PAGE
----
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Would you try The Northgate chef Greig Young's beef tartare recipe?

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Last week, I was delighted to be one of the judges for ‘Passion to inspire’ a young chef competition which has national reach. Run by a local culinary legend Murray Chapman, each team goes through a series of heats leading to eight colleges competing against each other in the final cook off at West Suffolk College, in Bury St Edmunds on May 10.

I had some stunning food in this round, from Paris-Brest filled with a lovely whipped curd from one of the chefs at All Saints Hotel at Fornham St Genevieve (definitely worth a visit, Adam the head chef is great), to a fantastic plaice dish with a wonderfully tangy celeriac vinaigrette from one of the young chefs at The One Bull (another must try in Bury, its lunches are top class) and a fantastic rhubarb tart adorned with some thyme and dry hibiscus was the perfect finish served up by one of my own from The Northgate. It’s fair to say I’m very proud of all that entered.

This month, I’m going to share the recipe for one of my favourite Northgate creations. I have served beef tartare in many different guises, but this one has stuck as my favourite. I get that raw beef can be quite intimidating for some diners, but the addition of broad beans, crunchy bitter chicory and some freshly-plucked broad bean leaves makes it much more accessible to everyone. I like to open a meal with this to share, inviting people to scoop up the meat with the leaves and really dig in.

Beef tartare, whole grain mustard, Broad beans, endive, black garlic mayonnaise (54928131)
Beef tartare, whole grain mustard, Broad beans, endive, black garlic mayonnaise (54928131)

The trick to this dish is the same secret to most of my cooking – buy the best you can afford and get your hands on, buy fresh and season it up well with good salt. The black garlic may be a little hard to source, but you may get some from maybe Waitrose, or even Amazon. The chicory should be easy enough to find, but the broad bean leaves are the treat for those of you with a garden or allotment.

I’ll bring this back to The Northgate when it starts to warm up a bit.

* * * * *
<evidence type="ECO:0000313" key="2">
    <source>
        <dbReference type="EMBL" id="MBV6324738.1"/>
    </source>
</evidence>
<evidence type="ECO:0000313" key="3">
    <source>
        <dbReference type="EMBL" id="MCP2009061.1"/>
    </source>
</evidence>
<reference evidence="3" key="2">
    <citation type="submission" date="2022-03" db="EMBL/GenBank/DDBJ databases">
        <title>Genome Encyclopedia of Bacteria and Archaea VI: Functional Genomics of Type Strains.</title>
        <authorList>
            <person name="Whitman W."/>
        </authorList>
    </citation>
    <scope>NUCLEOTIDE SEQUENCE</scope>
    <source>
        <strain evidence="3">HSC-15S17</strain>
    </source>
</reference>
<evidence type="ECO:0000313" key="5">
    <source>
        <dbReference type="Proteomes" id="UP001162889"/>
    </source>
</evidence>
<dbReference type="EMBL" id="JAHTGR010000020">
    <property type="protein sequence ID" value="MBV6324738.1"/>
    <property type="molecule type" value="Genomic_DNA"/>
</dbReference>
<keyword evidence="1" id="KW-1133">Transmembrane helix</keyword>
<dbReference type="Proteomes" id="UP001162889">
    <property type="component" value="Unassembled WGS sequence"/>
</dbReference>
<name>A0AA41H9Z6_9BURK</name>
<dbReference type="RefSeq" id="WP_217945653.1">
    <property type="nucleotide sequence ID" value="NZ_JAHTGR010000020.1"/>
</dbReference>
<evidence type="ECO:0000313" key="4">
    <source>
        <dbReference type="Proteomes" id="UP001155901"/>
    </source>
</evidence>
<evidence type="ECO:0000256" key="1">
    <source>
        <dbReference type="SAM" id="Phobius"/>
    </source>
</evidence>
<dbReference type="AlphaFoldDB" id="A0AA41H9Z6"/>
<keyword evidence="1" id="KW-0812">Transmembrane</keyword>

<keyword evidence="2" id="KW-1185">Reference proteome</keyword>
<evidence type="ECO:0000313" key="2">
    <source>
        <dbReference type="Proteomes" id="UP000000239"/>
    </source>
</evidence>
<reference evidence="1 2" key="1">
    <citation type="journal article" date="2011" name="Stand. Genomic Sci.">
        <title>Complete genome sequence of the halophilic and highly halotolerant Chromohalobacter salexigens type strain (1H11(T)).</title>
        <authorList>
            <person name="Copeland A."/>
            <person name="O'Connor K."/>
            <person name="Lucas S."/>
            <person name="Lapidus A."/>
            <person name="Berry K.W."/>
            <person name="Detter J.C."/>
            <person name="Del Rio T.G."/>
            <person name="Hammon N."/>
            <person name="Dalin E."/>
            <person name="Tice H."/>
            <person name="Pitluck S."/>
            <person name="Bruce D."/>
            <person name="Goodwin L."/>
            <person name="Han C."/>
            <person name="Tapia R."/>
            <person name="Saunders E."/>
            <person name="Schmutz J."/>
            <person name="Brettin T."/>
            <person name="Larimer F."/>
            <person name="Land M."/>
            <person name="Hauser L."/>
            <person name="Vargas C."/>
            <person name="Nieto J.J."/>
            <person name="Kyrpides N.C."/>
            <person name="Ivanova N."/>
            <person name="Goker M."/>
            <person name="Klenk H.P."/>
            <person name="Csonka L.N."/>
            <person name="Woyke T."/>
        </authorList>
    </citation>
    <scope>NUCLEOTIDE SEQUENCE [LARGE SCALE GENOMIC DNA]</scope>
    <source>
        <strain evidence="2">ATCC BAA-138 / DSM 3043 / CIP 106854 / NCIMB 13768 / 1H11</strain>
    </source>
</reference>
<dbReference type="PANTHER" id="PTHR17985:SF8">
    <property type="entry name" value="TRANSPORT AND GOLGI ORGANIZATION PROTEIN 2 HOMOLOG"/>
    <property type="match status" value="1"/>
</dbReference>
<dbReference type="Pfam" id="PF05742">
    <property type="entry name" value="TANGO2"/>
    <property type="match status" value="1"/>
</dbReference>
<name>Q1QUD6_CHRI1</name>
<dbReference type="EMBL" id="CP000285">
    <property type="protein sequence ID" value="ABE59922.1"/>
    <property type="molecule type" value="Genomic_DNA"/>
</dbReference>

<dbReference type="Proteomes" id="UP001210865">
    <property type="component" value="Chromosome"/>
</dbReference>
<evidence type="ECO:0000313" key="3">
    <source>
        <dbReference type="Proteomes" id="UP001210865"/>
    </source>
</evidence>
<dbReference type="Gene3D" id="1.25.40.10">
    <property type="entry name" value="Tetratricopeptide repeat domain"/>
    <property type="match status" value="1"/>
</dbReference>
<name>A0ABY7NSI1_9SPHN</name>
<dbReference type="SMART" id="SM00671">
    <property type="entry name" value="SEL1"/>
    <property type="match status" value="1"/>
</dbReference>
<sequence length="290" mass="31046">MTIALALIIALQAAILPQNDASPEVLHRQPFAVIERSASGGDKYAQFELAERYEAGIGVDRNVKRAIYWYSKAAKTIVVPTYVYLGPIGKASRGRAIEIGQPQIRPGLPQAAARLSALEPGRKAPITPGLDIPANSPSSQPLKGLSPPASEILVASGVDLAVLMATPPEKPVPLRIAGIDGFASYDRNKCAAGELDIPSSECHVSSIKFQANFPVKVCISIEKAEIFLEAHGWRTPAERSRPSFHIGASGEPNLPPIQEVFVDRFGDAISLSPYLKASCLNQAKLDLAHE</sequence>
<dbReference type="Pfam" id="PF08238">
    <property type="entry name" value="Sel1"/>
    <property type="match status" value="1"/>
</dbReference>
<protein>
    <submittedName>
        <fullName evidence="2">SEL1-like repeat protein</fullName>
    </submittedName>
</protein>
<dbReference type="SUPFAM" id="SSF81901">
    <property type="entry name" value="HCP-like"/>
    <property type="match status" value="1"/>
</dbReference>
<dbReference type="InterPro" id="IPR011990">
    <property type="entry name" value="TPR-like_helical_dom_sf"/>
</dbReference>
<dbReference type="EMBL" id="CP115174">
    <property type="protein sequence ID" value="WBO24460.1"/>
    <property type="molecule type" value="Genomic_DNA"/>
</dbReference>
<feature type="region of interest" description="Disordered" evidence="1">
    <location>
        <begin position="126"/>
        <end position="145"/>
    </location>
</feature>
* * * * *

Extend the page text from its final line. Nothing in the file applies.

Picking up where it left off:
Give it a go and do let me know your thoughts!

Happy cooking,



(Serves 4)


200g lean beef fillet (fully trimmed and blow-torched to kill bacteria)

100g blanched and popped broad beans (the frozen ones are surprisingly good)

1 teaspoon of whole grain mustard

1 tablespoon of finely-diced chives

1 tablespoon of finely-diced shallots

2 heads red chicory

Broad bean leaves

1 teaspoon of good balsamic

2 tablespoons of good olive oil

Black garlic aioli:

1 egg yolk

1 head black garlic, peeled

30g lemon juice

1 tablespoon water

6g salt

200ml vegetable oil


For the black garlic aioli, blend all ingredients apart from the oil using a stick blender and slowly emulsify in the oil. Keep this chilled, if you make too much do not worry, it is delicious and will be used up before you know it.

The main thing with this recipe is to make it as close to serving as possible with only the mayonnaise done in advance. Make sure you keep your mix over ice.

Chop the beef to a lovely coarse consistency, not too small. Season with a good amount of salt and pepper. Add a tablespoon of your oil and give it a good beat over ice with a spatula. Fold in your shallots, chives, broad beans and mustard, check the seasoning.

Pick down your chicory leaves and dress in the remaining olive oil and balsamic – this should be a very light dressing.

Spread your beef mix across two plates and generously dot or spoon on your black garlic aioli.

Cover entirely with your chicory leaves, then fill in the gaps with your broad bean leaves.


Greig Young is head chef at The Northgate, Northgate Street, Bury St Edmunds

Call 01284 339604

Visit thenorthgate.com